September 13, 2018
The family of Emily Fredericks, the 24-year-old who was killed in Center City in November by a trash truck as she biked to work, has announced a $6 million settlement with the truck’s owner and plans to advocate for safety improvements to Philadelphia’s streets.
On top of $6 million in compensatory damages paid to Emily’s estate, Gold Medal Environmental — the company operating the trash truck that hit Fredericks — and the family will work together to donate $25,000 each year for the next five years to local organizations “committed to improving the safety of Philadelphia roads,” according to a press statement released Thursday.
Fredricks’ parents, Richard and Laura Fredricks, said in the statement they feel the agreement can save lives “by making Philadelphia's streets safer for bicyclists, as well drivers – truck and car – and also pedestrians."
The statement noted Gold Medal says it has upped its truck driver safety program in the wake of the accident, with a new curriculum on urban vehicle operations, an obstacle course at its training facility, and “behind-the-wheel interactions with bicyclists.”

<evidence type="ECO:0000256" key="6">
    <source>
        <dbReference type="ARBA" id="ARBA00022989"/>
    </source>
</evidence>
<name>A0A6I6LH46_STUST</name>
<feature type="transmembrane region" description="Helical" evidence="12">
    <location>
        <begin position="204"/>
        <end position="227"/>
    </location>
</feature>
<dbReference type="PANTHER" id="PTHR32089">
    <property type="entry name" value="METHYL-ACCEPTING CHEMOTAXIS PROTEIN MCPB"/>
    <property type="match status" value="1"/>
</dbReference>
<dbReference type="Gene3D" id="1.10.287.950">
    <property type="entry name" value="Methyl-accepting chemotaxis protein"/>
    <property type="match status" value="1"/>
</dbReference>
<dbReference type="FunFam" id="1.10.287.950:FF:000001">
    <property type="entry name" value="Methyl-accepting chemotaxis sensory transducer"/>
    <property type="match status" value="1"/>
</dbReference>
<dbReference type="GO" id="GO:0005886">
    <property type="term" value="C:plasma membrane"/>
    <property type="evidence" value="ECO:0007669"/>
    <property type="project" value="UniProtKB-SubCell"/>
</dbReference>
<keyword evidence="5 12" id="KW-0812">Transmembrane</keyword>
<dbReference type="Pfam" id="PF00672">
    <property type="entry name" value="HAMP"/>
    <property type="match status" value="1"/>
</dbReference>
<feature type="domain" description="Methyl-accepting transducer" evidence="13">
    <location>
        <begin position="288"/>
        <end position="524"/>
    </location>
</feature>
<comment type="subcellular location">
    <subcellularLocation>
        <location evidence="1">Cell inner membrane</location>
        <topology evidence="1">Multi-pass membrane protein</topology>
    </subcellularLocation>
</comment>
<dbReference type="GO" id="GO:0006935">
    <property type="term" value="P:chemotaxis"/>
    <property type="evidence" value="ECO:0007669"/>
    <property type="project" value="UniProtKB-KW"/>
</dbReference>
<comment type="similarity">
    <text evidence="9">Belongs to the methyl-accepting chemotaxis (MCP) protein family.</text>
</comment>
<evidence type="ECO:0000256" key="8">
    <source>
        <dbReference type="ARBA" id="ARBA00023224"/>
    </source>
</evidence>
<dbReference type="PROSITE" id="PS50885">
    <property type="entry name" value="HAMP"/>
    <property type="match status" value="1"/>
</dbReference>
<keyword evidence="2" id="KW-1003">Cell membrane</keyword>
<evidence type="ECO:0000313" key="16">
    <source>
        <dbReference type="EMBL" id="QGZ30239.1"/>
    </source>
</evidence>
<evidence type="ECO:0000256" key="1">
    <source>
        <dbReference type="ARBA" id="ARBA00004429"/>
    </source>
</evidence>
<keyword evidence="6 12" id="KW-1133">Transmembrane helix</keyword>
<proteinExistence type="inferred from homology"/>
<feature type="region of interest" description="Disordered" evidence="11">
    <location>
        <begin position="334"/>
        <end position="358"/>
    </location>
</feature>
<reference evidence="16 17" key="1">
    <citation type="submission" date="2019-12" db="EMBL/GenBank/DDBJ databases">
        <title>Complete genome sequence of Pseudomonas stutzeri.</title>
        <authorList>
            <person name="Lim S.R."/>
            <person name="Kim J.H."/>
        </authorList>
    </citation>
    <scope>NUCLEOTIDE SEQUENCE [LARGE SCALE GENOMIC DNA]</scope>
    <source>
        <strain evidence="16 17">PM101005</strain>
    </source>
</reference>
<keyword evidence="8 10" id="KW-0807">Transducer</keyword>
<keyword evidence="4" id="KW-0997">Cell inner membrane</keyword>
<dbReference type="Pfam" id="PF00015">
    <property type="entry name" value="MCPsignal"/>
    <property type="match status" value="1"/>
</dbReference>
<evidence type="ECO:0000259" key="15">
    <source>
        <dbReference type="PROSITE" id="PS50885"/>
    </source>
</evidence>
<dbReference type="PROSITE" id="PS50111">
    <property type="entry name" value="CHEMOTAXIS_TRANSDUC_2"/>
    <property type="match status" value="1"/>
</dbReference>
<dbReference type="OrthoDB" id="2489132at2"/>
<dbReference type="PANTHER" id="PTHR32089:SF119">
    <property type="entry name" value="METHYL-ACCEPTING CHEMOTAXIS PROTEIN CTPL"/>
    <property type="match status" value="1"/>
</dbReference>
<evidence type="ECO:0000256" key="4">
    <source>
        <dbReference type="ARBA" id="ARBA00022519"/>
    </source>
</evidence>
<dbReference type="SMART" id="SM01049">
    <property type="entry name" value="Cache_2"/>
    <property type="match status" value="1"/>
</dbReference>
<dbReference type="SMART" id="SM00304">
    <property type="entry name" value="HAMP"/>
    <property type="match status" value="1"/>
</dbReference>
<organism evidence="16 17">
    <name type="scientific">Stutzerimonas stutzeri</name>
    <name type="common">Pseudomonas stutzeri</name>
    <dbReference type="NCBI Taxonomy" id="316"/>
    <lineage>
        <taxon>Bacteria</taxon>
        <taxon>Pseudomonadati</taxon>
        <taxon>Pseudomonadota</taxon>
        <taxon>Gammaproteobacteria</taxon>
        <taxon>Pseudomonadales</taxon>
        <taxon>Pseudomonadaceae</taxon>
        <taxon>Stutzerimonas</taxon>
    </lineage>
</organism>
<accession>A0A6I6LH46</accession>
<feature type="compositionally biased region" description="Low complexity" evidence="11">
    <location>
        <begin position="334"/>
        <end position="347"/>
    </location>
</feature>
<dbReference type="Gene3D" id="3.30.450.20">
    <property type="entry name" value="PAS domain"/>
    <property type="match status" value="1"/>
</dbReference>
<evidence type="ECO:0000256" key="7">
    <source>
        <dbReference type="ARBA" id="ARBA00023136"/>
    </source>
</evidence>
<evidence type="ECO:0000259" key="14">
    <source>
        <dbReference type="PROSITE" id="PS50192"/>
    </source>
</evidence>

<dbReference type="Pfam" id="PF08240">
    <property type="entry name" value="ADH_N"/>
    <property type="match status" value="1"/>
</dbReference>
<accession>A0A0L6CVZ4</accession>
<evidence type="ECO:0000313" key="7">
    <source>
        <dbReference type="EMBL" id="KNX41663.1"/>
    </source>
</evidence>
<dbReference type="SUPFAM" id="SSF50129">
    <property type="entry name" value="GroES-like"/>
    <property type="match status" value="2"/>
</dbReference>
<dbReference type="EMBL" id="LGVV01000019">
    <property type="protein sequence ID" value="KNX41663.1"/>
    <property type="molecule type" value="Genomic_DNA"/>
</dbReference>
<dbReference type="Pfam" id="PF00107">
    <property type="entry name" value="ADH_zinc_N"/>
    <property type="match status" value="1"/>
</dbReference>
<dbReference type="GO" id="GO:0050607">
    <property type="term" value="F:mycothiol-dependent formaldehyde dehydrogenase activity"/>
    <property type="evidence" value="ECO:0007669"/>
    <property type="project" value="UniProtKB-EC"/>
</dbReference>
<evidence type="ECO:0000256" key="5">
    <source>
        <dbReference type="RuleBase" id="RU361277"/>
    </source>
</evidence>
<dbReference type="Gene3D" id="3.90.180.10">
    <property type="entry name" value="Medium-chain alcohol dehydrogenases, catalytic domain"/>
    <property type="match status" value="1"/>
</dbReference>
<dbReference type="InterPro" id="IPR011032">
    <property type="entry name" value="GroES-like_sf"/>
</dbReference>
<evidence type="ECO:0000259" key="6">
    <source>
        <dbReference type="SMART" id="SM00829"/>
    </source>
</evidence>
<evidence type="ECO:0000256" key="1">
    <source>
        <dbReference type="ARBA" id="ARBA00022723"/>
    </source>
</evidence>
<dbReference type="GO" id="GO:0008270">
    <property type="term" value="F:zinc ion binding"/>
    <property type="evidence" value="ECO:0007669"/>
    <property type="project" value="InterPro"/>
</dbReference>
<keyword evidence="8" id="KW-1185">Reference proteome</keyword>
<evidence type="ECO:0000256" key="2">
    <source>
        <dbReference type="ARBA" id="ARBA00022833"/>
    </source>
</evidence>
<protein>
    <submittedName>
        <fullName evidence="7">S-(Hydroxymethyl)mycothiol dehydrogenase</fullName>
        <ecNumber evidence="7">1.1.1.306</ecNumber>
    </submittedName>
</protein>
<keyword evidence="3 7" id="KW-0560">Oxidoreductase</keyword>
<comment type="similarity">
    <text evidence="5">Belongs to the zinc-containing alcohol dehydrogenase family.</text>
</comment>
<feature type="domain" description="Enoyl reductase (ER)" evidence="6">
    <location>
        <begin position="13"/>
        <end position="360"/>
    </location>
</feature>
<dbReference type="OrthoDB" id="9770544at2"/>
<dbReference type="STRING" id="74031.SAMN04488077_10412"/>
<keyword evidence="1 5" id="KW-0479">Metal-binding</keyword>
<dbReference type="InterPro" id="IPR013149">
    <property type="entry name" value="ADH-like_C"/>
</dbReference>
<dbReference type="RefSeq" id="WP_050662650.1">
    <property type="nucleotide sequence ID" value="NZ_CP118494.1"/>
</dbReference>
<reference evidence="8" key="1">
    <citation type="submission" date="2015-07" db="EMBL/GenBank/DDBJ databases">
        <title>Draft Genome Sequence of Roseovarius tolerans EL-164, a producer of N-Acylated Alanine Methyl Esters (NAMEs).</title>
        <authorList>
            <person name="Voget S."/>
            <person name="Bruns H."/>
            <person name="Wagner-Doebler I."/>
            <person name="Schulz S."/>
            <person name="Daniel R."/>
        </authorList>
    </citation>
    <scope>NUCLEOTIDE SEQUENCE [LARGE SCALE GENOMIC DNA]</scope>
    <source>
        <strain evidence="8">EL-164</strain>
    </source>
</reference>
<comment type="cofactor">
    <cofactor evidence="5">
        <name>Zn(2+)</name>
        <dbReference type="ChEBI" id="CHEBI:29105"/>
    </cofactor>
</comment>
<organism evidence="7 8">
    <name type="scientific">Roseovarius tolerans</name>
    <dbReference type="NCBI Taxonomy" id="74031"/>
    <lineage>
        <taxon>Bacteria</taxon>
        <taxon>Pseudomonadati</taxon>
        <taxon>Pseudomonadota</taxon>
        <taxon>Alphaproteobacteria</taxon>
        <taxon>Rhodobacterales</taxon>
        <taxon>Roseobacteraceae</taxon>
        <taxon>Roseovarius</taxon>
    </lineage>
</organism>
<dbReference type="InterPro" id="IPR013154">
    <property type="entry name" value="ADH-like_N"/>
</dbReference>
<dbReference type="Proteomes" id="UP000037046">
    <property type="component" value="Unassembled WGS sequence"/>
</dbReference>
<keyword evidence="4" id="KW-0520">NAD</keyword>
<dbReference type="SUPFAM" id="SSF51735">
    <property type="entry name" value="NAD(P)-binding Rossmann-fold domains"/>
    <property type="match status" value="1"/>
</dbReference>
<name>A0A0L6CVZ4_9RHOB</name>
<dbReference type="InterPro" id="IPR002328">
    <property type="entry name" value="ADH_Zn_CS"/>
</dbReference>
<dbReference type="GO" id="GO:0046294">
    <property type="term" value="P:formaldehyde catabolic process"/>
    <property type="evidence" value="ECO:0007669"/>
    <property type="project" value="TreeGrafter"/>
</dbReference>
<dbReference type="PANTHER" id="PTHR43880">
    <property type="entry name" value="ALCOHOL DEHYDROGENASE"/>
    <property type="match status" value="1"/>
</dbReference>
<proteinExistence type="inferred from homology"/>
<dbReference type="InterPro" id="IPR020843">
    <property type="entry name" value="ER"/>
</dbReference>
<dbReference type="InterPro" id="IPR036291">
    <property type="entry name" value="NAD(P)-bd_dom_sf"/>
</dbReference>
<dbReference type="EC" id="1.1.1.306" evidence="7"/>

Gold Medal drivers are also now eligible for salary bonuses for “accident-free driving,” according to the statement.
In April of this year, the Philadelphia Bicycle Coalition of Greater Philadelphia and its corporate partners raised more than $10,000 for a tribute to Fredricks.
The City of Philadelphia announced its Vision Zero plan last September, a plan to eliminate all traffic-related deaths in Philadelphia by 2030.
Gold Medal Environmental operates in multiple counties across New Jersey and Philadelphia; their full coverage area can be found here.